Theodore Roethke



For Theodore Roethke

All night you wallowed through my sleep,
then in the morning you were lost
in the Maine sky - close, cold and gray,
smoke and smoke-colored cloud.

Sheeplike, unsociable reptilian, two
hell-divers splattered squawking on the water,
loons devolving to a monochrome.
You honored nature,

helpless, elemental creature.
The black stump of your hand
just touched the waters under the earth,
and left them quickened with your name. . .

Now, you honor the mother.
she made you nonexistent,
the ocean's anchor, our high tide.


"Theodore Roethke 1908-1963"


 At Yaddo, you shared a bathroom with a bag
    tree-painter whose boobs bounced in the basin,
    your blues basin where you wished to plunge your head. . .
    All night, my friend, no friend, you swam in my sleep;
    this morning you are lost in the Maine sky,
    close, cold, gray, smoke and smoke-colored cloud.
    Sheeplike, unsociable, reptilian, the shags
    fly off in lines like duck in a shooting booth,
    divers devolving to a monochrome.
    You honoured nature, helpless, elemental
    creature, and touched the waters of the offing;
    you left them quickened with your name: Ted Roethke. . .
    Omnipresent, the Mother made you nonexistent,
    you, the ocean's anchor and high out-tide.
          Robert Lowell. History (1967)


"To Beatrice Roethke"

Dearest Beatrice,

Terrible news! I just heard last night when I returned from a two days' boat race, and I seem to be still tossing about sleeplessly, and trying to recover my old memories of Ted. He was nine years or so older than I, but we always seemed much of an age, and now I feel as though a great chunk of myself has dropped into the pit. Outside, there's a close cold Maine sky, smoke, smoke-coloured clouds, a sense of summer's having drifted between our fingers into winter. There are a couple of birds, reptilian, unsocial, loonlike but all one gray shade, we call shag, flapping about outside - Ted could have made something charming out of them, but I can't.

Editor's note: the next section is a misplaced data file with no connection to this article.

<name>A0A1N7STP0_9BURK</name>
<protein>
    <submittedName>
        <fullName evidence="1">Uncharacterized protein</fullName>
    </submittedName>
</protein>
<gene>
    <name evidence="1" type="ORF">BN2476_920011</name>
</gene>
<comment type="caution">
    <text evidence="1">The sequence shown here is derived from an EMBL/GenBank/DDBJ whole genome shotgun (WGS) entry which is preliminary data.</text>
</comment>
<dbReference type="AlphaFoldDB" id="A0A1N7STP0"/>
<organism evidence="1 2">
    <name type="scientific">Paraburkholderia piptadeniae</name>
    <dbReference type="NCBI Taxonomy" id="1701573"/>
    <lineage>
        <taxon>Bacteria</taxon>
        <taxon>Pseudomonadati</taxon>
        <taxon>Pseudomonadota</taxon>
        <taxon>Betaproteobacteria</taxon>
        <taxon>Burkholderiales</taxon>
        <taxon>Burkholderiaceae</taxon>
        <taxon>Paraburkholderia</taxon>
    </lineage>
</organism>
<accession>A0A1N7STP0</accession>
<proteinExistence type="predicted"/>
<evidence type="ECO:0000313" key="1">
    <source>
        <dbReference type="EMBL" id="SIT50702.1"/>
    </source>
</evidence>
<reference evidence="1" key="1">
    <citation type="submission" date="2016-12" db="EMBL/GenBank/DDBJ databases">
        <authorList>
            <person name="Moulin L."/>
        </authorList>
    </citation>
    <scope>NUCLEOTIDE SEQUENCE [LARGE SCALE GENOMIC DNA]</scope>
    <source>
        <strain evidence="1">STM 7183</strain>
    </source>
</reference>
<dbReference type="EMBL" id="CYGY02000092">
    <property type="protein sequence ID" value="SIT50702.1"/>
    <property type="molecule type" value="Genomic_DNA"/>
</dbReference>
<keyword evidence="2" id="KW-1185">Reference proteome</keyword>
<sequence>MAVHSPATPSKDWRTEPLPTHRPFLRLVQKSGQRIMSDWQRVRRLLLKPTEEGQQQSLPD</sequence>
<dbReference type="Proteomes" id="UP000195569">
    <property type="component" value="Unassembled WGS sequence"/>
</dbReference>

This morning I read over the spring examination that Ted had enclosed in a letter mailed three weeks ago, and felt under examination myself, and in some doubts as to the result. I think I wrote him last that he had the strength to go on for an extra day's work when anyone else would have given up. One felt this in the exam and of course much more in his poems. I hope it's some consolation to you, and was to him, to know that what was published in his last year showed he was at the top of his powers. I have been in London and Paris for the last two weeks. I had enthusiastic talks with John Davenport, Mary McCarthy and her husband, and indeed everywhere I went about Ted. About his work, about him. It's sad, and still unbelievable to think of all that delicacy of touch and ear, that Rabelaisian energy - gone.

I suppose the scenes I remember best are from the summer we met at Yaddo in 1947 - fierce glistening croquet games, champagne at breakfast, the quick one sentence jabs, Ted and I sitting on the porch at Breadloaf with Frost, the curious lift one had of joshing with a large man, and through it all the feeling of living close to some one very intensely and very innocently dedicated. He was just at the edge then, I think, of his later fame, and I see him very tensed, in earnest and willing to stumble and learn, and I can still hear the last two sections of one of his long poems ("The Shape of Fire?") about "that minnowy world," singing. So much freshness, loveliness and innocence of the right earned kind.

Another scene, is visiting you at the hospital in Seattle, those narrow gray, barracks buildings, barbed wire even, I think, at the gate, you terribly frail, we, clumsy and substantial. My last letter from Ted ended with an addition that your painting was "really rolling," emphatic gray pencilled lines rounding off five pages of looping green ink.

Well, I loved him very much and I love you very much. I trust and hope our last letters cleared up the fog of our never quite speaking through to one another last year in the tumult of New York. Lizzie sends her love and grief. Please let me know if I can do anything.



To Beatrice Roethke. Castine, Maine, August 3, 1963.

The Letters of Robert Lowell. Saskia Hamilton, ed. New York: Farrar, Straus & Giroux, 2005.